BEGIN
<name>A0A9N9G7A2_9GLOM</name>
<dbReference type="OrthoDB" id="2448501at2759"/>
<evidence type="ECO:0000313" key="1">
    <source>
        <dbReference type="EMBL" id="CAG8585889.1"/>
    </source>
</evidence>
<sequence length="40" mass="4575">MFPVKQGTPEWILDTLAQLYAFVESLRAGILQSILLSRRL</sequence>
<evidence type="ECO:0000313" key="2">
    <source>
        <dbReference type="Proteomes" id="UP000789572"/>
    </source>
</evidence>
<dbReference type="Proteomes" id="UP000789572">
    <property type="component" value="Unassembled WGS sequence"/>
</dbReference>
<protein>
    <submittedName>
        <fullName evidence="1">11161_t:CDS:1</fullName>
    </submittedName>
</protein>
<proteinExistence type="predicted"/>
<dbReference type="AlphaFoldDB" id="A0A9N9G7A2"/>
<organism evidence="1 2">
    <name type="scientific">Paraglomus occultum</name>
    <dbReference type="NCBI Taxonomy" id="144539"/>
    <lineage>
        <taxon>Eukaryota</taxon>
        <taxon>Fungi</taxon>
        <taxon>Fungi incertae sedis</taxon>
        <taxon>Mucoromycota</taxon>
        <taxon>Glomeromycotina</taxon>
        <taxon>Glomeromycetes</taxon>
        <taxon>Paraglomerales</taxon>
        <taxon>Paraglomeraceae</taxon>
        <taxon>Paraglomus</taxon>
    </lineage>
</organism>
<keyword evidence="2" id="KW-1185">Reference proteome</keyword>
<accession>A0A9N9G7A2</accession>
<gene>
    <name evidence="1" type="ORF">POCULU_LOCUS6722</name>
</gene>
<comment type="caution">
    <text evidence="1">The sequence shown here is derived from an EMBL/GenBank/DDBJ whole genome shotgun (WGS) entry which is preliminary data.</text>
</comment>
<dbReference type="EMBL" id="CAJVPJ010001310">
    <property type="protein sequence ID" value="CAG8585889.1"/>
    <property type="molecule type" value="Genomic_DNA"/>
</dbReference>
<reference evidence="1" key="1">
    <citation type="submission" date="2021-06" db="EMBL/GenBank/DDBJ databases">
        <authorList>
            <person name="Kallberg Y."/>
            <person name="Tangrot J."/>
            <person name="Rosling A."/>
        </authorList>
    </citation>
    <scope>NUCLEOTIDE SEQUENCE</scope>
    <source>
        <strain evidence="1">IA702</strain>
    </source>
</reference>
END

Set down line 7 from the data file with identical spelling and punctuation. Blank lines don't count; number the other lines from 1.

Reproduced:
</evidence>